When seconds matter, it's reassuring to know that the police are only minutes away.

"Only the paranoid survive."

Re: Asimov's Foundation novels

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The trailer pushed me to pickup the book. Tbf I didn’t pay attention to the page count so when it got here I was surprised by how thin it was. Not that that matters much as it’s the story that counts.

I’m looking forward to reading it and I’ll have to pickup the other two books in the main story. But there are more books aren’t there? How do they fit into the overall story? Is it better to start with Foundation or is there another starting point?
"All those moments will be lost, in time... like tears, in the rain..."

Re: Asimov's Foundation novels

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Lindir wrote: Tue Jun 30, 2020 7:35 am The trailer pushed me to pickup the book. Tbf I didn’t pay attention to the page count so when it got here I was surprised by how thin it was. Not that that matters much as it’s the story that counts.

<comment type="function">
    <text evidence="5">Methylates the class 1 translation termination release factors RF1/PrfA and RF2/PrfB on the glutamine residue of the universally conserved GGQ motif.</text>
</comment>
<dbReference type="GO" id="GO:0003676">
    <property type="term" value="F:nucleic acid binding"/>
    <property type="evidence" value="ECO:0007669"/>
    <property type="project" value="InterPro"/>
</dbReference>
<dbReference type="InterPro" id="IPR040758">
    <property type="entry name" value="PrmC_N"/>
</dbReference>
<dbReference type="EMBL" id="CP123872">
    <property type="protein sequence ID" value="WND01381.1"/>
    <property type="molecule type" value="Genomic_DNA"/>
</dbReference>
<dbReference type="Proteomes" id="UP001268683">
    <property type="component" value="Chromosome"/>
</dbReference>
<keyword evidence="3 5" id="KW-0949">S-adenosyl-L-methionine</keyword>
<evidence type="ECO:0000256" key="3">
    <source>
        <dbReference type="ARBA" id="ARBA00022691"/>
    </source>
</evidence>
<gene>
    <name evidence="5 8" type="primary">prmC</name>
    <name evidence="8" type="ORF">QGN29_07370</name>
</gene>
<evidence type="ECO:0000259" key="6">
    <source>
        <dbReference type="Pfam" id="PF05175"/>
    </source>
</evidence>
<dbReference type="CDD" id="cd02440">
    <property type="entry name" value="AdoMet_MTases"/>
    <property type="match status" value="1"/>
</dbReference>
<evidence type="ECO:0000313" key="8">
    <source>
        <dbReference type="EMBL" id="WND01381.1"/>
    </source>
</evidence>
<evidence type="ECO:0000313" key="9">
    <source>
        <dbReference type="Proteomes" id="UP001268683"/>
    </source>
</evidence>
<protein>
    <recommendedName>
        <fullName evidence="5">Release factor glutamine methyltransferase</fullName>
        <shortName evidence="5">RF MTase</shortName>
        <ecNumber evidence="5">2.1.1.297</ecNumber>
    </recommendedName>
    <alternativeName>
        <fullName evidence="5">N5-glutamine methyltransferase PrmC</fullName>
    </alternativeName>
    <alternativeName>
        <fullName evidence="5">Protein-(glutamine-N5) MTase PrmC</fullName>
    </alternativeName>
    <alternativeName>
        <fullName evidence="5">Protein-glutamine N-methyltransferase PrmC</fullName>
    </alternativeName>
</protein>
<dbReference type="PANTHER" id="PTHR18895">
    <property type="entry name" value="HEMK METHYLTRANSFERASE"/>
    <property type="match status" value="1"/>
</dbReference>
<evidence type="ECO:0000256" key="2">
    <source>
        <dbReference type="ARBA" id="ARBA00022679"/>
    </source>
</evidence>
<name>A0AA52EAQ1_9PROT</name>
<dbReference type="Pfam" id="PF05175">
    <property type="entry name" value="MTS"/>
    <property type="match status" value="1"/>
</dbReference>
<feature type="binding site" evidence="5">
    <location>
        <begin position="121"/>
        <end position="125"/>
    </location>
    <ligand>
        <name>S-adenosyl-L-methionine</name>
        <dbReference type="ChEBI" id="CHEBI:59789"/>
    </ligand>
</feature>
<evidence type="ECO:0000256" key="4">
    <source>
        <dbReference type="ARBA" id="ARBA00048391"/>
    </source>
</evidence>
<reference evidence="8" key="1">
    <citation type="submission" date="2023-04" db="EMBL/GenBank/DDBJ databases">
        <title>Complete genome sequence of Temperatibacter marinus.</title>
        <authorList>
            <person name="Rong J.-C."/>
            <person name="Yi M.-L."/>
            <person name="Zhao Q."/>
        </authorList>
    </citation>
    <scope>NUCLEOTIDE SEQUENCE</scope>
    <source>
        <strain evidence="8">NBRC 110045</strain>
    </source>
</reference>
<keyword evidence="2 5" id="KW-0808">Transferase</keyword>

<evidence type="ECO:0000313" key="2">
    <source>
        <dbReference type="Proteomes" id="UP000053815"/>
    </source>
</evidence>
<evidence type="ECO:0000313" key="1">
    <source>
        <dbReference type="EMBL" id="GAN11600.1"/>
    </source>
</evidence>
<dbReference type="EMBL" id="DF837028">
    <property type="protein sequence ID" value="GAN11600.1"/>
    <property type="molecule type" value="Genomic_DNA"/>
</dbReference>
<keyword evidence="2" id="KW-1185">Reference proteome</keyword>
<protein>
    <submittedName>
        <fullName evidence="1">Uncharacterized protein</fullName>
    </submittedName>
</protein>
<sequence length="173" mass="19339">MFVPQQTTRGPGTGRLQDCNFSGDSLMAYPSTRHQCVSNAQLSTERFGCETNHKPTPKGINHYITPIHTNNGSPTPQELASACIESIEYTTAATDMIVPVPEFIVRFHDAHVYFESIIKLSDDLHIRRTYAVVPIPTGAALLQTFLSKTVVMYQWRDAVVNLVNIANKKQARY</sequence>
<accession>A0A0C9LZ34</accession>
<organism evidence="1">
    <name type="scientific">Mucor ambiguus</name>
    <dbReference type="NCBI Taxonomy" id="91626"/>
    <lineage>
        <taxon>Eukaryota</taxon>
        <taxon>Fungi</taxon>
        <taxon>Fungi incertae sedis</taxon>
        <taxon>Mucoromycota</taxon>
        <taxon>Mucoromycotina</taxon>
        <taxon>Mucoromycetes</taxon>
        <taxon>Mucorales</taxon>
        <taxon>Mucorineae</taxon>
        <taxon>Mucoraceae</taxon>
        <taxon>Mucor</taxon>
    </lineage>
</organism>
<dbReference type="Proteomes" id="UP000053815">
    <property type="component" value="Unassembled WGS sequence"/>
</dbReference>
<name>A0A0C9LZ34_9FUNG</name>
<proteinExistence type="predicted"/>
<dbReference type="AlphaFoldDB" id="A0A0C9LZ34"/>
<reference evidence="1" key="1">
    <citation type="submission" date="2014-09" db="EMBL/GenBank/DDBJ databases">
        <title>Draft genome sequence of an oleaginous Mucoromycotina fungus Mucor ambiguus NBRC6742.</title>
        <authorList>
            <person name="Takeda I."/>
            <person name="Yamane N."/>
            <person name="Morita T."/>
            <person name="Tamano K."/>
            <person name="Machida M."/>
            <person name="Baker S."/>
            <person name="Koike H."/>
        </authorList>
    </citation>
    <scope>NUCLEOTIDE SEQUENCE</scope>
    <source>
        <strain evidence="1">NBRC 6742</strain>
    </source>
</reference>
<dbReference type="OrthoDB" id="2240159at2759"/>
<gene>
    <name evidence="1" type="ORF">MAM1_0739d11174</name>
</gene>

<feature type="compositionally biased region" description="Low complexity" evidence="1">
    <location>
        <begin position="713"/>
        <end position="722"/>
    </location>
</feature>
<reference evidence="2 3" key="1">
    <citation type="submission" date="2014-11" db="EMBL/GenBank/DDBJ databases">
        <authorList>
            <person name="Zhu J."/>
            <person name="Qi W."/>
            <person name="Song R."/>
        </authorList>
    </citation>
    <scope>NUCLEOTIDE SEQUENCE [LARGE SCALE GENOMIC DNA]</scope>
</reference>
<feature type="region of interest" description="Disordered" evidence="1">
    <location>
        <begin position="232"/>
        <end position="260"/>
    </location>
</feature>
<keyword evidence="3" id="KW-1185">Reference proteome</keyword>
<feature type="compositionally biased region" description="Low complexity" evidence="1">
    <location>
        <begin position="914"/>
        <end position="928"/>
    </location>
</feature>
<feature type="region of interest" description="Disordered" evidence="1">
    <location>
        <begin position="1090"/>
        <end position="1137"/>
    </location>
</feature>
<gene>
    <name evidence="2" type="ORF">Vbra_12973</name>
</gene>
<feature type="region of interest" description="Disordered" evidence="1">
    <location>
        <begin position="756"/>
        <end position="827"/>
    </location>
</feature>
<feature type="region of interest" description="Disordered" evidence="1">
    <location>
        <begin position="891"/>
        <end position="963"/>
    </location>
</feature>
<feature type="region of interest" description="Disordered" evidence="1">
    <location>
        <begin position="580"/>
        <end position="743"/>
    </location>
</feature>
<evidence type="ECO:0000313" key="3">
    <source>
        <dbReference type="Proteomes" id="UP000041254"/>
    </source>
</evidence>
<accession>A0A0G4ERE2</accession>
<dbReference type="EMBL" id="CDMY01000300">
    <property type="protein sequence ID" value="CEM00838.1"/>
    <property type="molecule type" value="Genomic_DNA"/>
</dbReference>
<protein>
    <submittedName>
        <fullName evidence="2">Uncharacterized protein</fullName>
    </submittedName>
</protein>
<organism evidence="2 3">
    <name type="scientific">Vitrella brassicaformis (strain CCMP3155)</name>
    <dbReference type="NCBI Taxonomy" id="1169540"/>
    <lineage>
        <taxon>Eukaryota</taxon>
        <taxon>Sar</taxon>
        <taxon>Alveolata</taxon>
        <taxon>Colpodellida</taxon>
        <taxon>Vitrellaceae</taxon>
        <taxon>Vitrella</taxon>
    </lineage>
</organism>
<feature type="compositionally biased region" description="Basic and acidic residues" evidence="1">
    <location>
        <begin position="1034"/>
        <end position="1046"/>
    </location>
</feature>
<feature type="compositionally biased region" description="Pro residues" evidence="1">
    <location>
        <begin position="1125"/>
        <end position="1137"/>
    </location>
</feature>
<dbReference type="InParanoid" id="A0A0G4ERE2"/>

I’m looking forward to reading it and I’ll have to pickup the other two books in the main story. But there are more books aren’t there? How do they fit into the overall story? Is it better to start with Foundation or is there another starting point?
Read my post here: viewtopic.php?p=111864#p111864

Bear in mind the first few books are VERY dated in some regards...everybody is still smoking, for example. It's also quite easy to imagine everyone being white guys in 1940s attire. Actually, the guy part requires no imagination. I don't think a major female character shows up until the third book or maybe late in the second book. But the story is what to read it for, not the writing. As I've said before, I find the sequels and prequels much easier to read in terms of how they are written.
"Olorin I was in the West that is forgotten...."

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Thanks, Olorin!

I’ve started reading and though I’m only a few chapters in I’m finding it to be very enjoyable so far.

I wonder how different the series will be from the novels? I’ve started with Foundation and already it feels pretty different to what the trailer shows. Of course there’ll be dramatic emphasis placed on different things but I’m curious as to Lee Pace’s role. In the trailer he shares scenes with Jared Harris - so I wonder if he’s replacing Linge Chen?

I wonder if the name of Brother Day is just to obscure his role? I guess we won’t know for certain until we see it when it’s officially released.


EDIT: Never mind. I found it. He is playing the Emperor - https://tvline.com/2019/10/22/foundatio ... e-tv-plus/

Odd that they changed the name though? Is there a story reason? Though maybe I should continue reading :P

FURTHER EDIT: